Video: GOP fears fallout

updated 10/4/2006 8:49:22 AM ET 2006-10-04T12:49:22

Democratic candidates seized on a disgraced congressman's explicit messages with underage boys — and House Republican leaders' handling of the situation — to argue that voters should toss the GOP from power.

Their Republican rivals, in turn, are distancing themselves from former Republican Rep. Mark Foley.

"His unspeakable behavior should subject him to the strongest punishment under the law," Republican Rep. Michael Fitzpatrick, in a tight re-election race in Pennsylvania, said in a letter to House Speaker Dennis Hastert, R-Ill.

Like a growing number of Democrats, Fitzpatrick's opponent, Patrick Murphy, called for Hastert's resignation, and challenged the GOP incumbent to seek the same. "Their willingness to look the other way during such despicable activities speaks to their character," Murphy said of House leaders.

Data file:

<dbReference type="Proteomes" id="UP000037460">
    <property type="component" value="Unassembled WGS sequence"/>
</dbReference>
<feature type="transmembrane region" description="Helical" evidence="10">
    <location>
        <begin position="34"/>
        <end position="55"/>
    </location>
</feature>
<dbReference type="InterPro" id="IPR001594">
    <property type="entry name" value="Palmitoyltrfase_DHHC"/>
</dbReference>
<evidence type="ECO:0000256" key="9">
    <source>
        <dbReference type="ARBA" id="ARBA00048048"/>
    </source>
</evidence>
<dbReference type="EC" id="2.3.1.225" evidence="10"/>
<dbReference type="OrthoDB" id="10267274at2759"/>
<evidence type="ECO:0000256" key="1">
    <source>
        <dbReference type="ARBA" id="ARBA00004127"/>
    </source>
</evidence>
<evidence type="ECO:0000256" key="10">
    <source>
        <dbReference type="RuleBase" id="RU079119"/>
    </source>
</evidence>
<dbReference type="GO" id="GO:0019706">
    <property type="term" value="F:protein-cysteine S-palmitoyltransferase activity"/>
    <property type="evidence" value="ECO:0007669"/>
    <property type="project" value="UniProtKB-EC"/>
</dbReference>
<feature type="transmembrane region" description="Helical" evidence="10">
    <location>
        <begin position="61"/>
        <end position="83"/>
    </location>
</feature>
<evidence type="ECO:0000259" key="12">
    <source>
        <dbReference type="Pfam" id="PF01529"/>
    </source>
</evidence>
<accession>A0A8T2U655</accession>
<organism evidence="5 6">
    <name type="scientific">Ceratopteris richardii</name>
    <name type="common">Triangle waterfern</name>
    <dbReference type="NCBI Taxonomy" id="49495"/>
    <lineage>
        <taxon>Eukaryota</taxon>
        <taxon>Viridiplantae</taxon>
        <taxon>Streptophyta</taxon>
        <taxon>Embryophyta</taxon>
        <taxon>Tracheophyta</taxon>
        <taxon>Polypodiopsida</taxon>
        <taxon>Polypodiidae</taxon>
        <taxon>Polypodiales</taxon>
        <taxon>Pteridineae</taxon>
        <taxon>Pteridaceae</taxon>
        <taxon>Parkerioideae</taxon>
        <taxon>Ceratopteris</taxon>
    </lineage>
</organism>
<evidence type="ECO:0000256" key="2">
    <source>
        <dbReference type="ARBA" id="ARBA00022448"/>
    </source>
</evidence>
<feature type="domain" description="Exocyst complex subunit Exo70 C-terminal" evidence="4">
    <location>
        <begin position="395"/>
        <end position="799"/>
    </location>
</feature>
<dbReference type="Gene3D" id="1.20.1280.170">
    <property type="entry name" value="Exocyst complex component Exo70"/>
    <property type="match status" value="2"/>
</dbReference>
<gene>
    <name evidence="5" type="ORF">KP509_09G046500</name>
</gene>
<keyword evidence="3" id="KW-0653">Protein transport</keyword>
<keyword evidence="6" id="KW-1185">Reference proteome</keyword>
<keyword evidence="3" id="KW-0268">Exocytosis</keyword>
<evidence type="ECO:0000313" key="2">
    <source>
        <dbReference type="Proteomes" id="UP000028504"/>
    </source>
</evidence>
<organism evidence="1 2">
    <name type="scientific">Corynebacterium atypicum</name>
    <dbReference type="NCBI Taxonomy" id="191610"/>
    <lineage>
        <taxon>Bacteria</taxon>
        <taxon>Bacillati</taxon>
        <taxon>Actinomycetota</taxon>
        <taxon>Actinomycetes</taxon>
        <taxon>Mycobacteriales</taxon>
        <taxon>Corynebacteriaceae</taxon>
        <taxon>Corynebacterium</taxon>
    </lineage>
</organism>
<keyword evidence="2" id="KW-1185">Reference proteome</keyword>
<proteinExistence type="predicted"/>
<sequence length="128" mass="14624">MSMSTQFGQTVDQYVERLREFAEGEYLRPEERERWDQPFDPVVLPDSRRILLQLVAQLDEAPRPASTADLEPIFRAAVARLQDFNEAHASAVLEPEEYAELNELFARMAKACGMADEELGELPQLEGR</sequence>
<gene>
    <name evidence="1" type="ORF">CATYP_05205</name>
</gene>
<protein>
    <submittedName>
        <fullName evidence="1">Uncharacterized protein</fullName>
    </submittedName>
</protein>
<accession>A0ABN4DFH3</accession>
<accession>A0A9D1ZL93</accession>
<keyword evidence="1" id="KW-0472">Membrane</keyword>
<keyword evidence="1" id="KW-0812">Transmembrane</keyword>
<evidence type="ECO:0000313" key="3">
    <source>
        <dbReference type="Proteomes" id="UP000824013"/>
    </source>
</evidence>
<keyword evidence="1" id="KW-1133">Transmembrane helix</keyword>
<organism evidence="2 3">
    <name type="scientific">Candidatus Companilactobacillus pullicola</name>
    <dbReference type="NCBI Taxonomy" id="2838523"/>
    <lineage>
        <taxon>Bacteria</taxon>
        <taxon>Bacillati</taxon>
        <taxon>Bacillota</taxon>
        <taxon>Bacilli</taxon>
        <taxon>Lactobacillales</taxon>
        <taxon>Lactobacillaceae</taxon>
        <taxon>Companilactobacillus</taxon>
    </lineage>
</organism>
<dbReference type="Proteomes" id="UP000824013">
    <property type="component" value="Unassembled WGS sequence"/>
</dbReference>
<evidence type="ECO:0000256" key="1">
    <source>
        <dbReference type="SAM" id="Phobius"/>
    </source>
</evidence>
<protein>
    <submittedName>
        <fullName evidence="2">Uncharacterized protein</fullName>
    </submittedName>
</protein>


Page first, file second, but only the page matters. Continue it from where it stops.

Foley's abrupt resignation Friday — as reports surfaced that he had written salacious instant messages to teenage boys who once worked as House pages — shifted the focus of congressional races five weeks before midterm elections.

Disclosures continued Tuesday when Foley's attorney, David Roth, announced in West Palm Beach, Fla., that his client is gay and was molested between the ages 13 and 15 by a clergyman.

Scandal takes center stage
In the days since Foley resigned, talk of national security and the Iraq war has been replaced by the scandal — for Republicans and Democrats. Control of Congress is at stake, with Democrats needing to gain 15 seats in the House and six in the Senate to take control after a dozen years of Republican rule.